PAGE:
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Why It Matters: The Nook dispels the notion that all e-readers have to be long and slim, instead opting for a squatter, bulkier body that's still a full ounce lighter than Amazon Kindle. It runs Android, but you'll never notice that. They're not concerned with making the Nook a do-everything device. The battery is rated for two months of use between charges. And it uses a new proprietary screen technology that refreshes pages faster, with less flashing.
Using It: The Simple Touch feels like it was designed to stay out the reader's way. When you pick the Nook up, the first thing to grab your attention is the rubberized, carved-out backing that gives your fingers something to grab onto. The feeling is akin to folding a magazine back on itself. And despite the shorter body, the screen is the same 6-inch Pearl e-ink display as the Kindle, which ensures that text is plenty big, sharp and contrasty.
Also, the Nook is light. Even after an hour of reading, you'll hardly feel fatigued or bothered having this thing in your hand. If you're walking about town with this thing in one hand, it feels more or less like a small book. When your arm swings It never feels as though it's trying to escape your hand, and any movement of your wrist is unencumbered.
There are a myriad of options for navigation. There's a handy center button that always has you a click and a tap away from your library or the Nook store. While reading, you can use the touchscreen (which is powered by a similar IR ring technology as the touch Kobo) to swipe and tap through menus and pages. Alternately, you can use the buttons on either side of the bezel to move through content. People with smaller hands might find one-handed page turning to be a challenge, but for the most part, either method is equally convenient.
Like: The battery. Barnes and Noble says that if you use the Nook for 30-60 minutes a day, read a page a minute, and leave the wi-fi off, the battery will last two months. Recharge time takes 3 hours. What that means is that the battery is never really a concern. And when you notice it getting low, you probably still have a week's worth of life in it.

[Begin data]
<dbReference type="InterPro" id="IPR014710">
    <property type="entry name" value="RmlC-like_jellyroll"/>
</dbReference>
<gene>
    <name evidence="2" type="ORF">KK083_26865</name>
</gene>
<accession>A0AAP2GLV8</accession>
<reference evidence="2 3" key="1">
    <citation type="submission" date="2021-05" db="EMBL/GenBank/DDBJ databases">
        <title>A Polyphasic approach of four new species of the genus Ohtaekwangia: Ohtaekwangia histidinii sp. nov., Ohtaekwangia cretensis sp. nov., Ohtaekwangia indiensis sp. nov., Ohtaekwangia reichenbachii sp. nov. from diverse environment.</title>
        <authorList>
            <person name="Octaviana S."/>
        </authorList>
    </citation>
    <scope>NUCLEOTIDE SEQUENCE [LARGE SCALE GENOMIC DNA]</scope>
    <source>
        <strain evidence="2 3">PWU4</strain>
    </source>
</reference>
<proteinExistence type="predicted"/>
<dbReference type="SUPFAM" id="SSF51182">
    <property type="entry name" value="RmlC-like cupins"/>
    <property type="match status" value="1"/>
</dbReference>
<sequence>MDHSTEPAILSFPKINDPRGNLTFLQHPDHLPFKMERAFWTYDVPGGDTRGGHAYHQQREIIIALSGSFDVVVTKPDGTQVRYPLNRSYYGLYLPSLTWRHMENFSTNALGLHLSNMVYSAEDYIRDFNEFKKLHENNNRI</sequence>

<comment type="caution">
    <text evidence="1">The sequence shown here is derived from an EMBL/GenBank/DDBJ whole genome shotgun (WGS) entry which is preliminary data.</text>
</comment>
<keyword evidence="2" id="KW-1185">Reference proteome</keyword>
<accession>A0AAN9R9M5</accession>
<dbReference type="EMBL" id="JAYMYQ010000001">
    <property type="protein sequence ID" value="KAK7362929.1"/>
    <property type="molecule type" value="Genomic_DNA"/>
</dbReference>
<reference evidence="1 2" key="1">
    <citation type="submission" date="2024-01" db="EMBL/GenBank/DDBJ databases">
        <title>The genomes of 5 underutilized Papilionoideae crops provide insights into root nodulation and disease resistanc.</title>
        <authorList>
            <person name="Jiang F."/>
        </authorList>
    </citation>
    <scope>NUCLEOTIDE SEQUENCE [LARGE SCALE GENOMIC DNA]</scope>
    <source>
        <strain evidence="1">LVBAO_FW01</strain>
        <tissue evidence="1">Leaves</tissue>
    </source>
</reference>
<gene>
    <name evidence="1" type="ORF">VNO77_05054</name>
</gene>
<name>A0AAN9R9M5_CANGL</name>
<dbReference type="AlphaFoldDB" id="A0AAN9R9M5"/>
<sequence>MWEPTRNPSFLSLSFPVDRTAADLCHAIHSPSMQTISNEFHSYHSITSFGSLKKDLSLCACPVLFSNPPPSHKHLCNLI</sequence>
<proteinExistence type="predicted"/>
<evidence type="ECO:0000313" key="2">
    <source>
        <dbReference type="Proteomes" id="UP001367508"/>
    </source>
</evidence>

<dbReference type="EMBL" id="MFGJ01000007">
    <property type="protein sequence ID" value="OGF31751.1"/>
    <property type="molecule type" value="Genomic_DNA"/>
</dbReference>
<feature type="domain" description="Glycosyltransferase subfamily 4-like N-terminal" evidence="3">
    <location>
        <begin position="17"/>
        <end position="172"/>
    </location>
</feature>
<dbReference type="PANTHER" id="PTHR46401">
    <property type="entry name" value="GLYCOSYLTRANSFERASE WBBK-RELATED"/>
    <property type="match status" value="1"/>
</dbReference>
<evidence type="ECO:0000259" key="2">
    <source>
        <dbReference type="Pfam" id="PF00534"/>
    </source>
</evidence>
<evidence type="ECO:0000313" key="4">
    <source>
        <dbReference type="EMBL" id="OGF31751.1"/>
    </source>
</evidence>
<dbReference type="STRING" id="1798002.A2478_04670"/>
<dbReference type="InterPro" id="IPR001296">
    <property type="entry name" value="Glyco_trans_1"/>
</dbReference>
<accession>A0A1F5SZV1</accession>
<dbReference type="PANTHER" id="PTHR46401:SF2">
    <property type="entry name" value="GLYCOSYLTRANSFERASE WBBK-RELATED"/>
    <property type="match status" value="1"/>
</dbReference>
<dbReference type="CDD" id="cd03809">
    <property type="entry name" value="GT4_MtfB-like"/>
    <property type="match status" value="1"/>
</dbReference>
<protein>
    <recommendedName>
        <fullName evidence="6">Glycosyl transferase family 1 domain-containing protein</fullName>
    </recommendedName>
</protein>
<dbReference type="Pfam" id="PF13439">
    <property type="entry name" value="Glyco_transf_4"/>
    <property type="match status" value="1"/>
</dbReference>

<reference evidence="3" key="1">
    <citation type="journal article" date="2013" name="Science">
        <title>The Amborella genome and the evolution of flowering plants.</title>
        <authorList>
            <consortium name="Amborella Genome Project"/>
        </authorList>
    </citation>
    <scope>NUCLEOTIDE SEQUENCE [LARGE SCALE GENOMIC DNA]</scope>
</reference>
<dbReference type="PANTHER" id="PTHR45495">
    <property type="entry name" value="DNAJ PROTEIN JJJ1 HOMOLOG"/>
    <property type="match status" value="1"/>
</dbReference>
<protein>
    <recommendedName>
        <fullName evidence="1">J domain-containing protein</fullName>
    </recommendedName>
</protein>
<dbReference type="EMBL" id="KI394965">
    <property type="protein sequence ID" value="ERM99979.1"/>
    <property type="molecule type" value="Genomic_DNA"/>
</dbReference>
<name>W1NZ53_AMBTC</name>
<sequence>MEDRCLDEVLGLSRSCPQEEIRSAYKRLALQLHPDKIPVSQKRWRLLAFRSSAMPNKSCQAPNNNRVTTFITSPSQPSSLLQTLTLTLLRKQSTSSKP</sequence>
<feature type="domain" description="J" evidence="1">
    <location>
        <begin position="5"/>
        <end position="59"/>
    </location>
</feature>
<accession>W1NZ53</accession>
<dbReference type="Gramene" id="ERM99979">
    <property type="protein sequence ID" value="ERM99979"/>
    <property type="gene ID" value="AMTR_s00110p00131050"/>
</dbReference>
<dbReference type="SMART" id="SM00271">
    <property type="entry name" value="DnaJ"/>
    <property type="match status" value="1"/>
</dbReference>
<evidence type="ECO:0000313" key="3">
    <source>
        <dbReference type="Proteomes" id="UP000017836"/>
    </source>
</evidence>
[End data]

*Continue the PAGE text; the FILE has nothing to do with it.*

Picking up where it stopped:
Page refreshing on the Simple Touch is certainly faster than the Kindle. For actual reading it's more or less negligible that the Nook display refreshes a hair faster and only flashes after 5 or 6 page turns. But only when you start scrolling through pages en masse, do you appreciate the faster refresh times which allow you to flip through a book like its nothing.
The wider, thicker, lighter body of the Nook provides more room for your thumb and the base of your hand to rest along the front bezel without blocking the screen. There's also no hardware keyboard. If you type a lot with an e-reader, you might miss the hardware keyboard of the Kindle. But if you're mostly just using it to search out books, it's wasted space and weight. There's also no weighty resistance from the half of the device that isn't in your hand.
No Like: The Nook touchscreen functions as well as this IR technology ever will (which is to say it will never supplant capacitive touchpanels). But between the IR touch tech, and the page refresh there's a slight hiccup in the time between your tap and the actual action being carried out. Once you learn to trust that the Simple Touch registered your tap, things feel smoother, but still, there's an overall disconnected feeling. When you get into more advanced actions, such as highlighting text, things get imprecise and frustrating. Furthermore, the screen is semi-glossy; so if you're reading under direct sunlight, it will reflect off the screen and block out the text. But it's hardly the only e-ink reader with that problem.
Should I Buy It: Absolutely. If you're looking for a no-nonsense e-reader that's easy to use, connects to an online book store, handles your side-loaded content (like PDFs), let you interact with other friends who use the Nook store, and rarely has to be charged up, you will love the Simple Touch Nook. In terms of form and design and guts, the hardware is superior to the Kindle. The offerings from the Nook and Kindle stores are more or less the same, with a small handful of exclusive content from magazines and journals. But each store offers roughly a million books in their store, along with another million books that are free in the public domain. So you don't really lose either way.
Additional research and reporting by Kyle Wagner
The original version of the story appears here: http://feeds.gawker.com/~r/gizmodo/vip/~3/RktdM5kdppY/barnes-and-noble-simple-touch-nook-review-this-is-the-e+reader-you-want
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